You absolutely must develop bench strength. Think about conferences as professional development opportunities for your middle management.
I’ve noticed a tendency that large conferences are much more heavily attended by staff levels below the ED at established agencies. The preponderance of “middles” of agencies at conferences is, I think, a strength. At a recent conference, I talked with two development staff from a well-established nonprofit with a national footprint who themselves were very new to the sector. Their ED didn’t attend, but I sensed this was one of their first forays into the broader sector without the guiding presence of their boss. They raved about how much they were absorbing and how much they enjoyed witnessing the breadth of the field.
Investing in “middles” like these two is very important to the sector and one of the key benefits of conferences. Most nonprofits simply lack the resources to run intentional professional development programs internally. As a result, the bench strength can be too thin at organizations. These conferences are a very cost efficient way to provide at least some investment in the middles and I would recommend EDs to build these kinds of events into their budgets for their staff.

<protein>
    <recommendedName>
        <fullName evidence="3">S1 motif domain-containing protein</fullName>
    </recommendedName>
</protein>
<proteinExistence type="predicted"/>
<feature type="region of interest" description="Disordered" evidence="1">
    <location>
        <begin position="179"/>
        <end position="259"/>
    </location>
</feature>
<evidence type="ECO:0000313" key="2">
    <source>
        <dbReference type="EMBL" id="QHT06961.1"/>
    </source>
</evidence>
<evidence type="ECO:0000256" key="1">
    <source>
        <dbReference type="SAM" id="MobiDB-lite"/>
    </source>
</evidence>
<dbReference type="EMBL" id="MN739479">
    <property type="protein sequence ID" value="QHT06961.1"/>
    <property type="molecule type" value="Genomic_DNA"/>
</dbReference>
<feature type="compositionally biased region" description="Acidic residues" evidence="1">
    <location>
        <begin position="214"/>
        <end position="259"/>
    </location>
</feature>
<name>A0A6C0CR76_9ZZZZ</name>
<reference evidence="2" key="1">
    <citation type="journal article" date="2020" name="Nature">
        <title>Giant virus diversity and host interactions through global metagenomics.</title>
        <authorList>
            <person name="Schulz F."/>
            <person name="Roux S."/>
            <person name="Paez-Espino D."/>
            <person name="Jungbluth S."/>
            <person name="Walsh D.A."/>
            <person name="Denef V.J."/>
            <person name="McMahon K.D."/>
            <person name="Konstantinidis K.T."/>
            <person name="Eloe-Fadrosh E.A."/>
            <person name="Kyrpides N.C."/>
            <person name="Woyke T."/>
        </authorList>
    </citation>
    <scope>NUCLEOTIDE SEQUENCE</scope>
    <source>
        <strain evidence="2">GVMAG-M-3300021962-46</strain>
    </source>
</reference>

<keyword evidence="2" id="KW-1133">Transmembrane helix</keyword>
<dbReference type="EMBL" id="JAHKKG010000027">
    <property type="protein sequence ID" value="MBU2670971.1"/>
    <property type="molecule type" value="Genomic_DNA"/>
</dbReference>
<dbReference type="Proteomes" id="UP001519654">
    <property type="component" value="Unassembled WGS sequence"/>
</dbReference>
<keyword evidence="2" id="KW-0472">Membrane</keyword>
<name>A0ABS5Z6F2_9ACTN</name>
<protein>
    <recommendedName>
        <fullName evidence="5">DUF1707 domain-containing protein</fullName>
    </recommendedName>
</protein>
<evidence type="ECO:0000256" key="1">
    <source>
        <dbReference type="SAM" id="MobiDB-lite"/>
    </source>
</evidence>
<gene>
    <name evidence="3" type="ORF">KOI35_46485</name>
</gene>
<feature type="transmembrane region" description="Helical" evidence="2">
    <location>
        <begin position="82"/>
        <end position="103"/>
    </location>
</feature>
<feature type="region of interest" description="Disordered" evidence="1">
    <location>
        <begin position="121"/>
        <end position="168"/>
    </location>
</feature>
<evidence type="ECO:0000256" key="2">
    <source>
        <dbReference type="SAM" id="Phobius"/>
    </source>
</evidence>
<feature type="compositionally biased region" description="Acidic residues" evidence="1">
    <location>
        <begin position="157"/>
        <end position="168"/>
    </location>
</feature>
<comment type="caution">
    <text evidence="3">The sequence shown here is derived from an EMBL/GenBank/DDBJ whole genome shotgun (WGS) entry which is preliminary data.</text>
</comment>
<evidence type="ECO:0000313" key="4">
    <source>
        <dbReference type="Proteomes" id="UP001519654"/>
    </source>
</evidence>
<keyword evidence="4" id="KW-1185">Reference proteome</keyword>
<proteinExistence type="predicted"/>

My one suggestion is to trot out my old soap box and as I’ve done before, encourage conference organizers to deliberately structure more networking time into the main schedule (versus tacking it on at the end or in the margins). “Middles” would especially benefit from connecting and sharing learning from peers at other agencies, and have even fewer opportunities than EDs to extend their reach outside of their own agencies.
Hey, are there any “middles” out there reading this? What would help you in your growth?